The Sega Genesis is, if we’re being frank here, one of my favorite systems in the video game console canon. I had friends who grew up with the NES or the SNES, but the Sega Genesis was my jam. You had the Sonic series games, X-Men, Disney games like Aladdin and The Lion King, or of course Earthworm Jim. However, one game I’ve never played personally up until now, was Golden Axe. I was well aware of its reputation, but had never played it. As it turns out, there’s a pretty good reason for that.
Golden Axe was a Sega Arcade original that was ported over to the Genesis. One of the many beat-em-up platformers of its day (i.e. River City Ransom or The Simpsons), Golden Axe took place in a sword and sorcery world. It also had three lead characters ranging from the dwarf Gilius Thunderhead, the Ax Battler, and Tyris Flare — an amazon warrior.
The playable characters each have their own distinctive play styles. This boils down to the utility of their physical attacks and the power of the magic attacks that each character can use by collecting magic pots throughout the levels. For my money, I personally found Gilius Thunderhead to be the most useful character, especially in terms of his speed. That being said, Golden Axe’s controls are onerous, with it being difficult to gauge where sprites are relative to each other for attacks, or to break characters into runs, ride animals, etc. Even by the standards of the time the game was made in, the controls are more of a hindrance than a help, especially with a game that actively works against the player like this one does.
That said, the game does keep things interesting. You have the Arcade Mode which is standard-issue for this type of game and allows you to progress through Golden Axe’s story. But I will say that I personally found the Duel Mode to be far more enjoyable than the initial mode, mainly owing to that aforementioned problem with figuring out where you are relative to your enemy, especially in large spaces. Duel Mode is easier to manage since it’s one-on-one (or one-on-two) and is a small arena compared to the larger environments of Arcade Mode.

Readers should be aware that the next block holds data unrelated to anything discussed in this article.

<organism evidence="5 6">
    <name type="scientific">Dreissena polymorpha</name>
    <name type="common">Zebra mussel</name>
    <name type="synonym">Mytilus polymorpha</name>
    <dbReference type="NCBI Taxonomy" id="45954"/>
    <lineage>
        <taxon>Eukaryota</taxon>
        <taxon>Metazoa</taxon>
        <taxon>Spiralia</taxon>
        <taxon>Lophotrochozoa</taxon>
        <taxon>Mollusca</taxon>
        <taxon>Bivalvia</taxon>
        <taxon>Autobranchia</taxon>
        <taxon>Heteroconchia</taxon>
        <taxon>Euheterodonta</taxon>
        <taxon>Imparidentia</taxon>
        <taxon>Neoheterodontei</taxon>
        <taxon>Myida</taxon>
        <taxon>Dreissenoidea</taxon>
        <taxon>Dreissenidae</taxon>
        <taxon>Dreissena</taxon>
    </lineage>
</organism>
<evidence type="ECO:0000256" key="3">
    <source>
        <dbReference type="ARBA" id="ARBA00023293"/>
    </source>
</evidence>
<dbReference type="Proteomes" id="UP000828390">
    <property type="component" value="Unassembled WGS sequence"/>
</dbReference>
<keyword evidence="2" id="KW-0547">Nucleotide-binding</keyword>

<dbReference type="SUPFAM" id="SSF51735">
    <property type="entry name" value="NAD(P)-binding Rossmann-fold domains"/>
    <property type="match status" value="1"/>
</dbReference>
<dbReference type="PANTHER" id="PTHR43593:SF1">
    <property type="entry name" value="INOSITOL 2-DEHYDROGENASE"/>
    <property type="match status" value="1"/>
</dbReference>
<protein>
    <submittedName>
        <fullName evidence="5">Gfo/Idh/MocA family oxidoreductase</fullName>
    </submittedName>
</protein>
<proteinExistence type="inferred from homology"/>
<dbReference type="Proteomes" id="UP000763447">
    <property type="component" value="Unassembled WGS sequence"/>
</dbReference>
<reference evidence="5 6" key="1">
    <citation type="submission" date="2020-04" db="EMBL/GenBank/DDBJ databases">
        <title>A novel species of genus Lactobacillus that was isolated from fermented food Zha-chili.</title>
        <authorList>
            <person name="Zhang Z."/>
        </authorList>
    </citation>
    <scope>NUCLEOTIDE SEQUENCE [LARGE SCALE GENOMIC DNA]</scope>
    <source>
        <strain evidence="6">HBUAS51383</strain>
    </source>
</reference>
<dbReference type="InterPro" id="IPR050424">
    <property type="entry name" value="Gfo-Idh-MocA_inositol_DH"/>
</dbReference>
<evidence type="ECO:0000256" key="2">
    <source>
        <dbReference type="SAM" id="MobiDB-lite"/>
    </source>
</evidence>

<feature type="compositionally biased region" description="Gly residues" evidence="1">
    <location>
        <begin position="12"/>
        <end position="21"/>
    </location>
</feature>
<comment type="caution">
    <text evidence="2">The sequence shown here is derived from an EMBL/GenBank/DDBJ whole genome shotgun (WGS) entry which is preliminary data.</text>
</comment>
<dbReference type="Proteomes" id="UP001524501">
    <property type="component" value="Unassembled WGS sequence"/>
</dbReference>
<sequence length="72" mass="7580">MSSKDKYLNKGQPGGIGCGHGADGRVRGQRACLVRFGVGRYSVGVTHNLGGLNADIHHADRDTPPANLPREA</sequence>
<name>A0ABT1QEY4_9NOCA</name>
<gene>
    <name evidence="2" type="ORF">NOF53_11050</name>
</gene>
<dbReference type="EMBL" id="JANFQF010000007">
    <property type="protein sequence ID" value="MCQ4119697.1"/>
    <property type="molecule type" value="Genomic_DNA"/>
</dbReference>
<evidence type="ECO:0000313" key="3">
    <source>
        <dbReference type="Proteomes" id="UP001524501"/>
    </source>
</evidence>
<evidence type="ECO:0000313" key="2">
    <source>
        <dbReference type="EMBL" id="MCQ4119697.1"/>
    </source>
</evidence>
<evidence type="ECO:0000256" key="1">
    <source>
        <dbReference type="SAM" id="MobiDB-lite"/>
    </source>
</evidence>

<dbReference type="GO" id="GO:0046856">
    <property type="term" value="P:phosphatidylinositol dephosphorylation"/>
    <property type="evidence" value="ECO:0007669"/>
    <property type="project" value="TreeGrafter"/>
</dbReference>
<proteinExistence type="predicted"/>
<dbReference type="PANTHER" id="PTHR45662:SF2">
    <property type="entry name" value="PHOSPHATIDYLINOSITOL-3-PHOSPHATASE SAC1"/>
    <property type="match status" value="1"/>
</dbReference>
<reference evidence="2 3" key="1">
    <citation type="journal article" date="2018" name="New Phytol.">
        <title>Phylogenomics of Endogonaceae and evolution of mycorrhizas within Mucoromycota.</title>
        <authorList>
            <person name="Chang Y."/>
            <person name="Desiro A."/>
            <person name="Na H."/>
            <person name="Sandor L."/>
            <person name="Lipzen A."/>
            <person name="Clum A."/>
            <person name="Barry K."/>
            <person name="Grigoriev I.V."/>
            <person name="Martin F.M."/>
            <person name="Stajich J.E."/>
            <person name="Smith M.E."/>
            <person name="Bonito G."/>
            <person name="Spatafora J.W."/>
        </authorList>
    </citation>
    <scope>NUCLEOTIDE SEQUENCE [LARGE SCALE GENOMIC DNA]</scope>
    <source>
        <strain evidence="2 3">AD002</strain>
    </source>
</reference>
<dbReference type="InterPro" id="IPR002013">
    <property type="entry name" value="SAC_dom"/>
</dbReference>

The rest of the game is a mixed bag though. While the soundtrack is on par for a Sega Genesis game of the time, the graphics are… uneven. While it’s understandable that this was an arcade game port, the player and some of the enemy sprites just look pretty unremarkable or flat. It’s difficult to dismiss it as a relic of its time, since plenty of other games for the same system look flat-out gorgeous (Sonic the Hedgehog being a favorite example of mine). While it wouldn’t drag the game down entirely for me, it makes it difficult to become engaged with a game that already is somewhat frustrating on its own terms.
Golden Axe overall has a lot to enjoy and is quite a paradigm shift from the Genesis games I’m familiar with. However, it’s probably not a game I would’ve enjoyed even as a child. While I’m certainly no stranger to the beat-em-up, on-par controls are a necessity. Unfortunately, Golden Axe’s controls are too sluggish most of the time. It’s still a fun game to be certain, but not one that would hit the top of my list for the best of the Genesis. That won’t stop me from giving Golden Axe II a try though,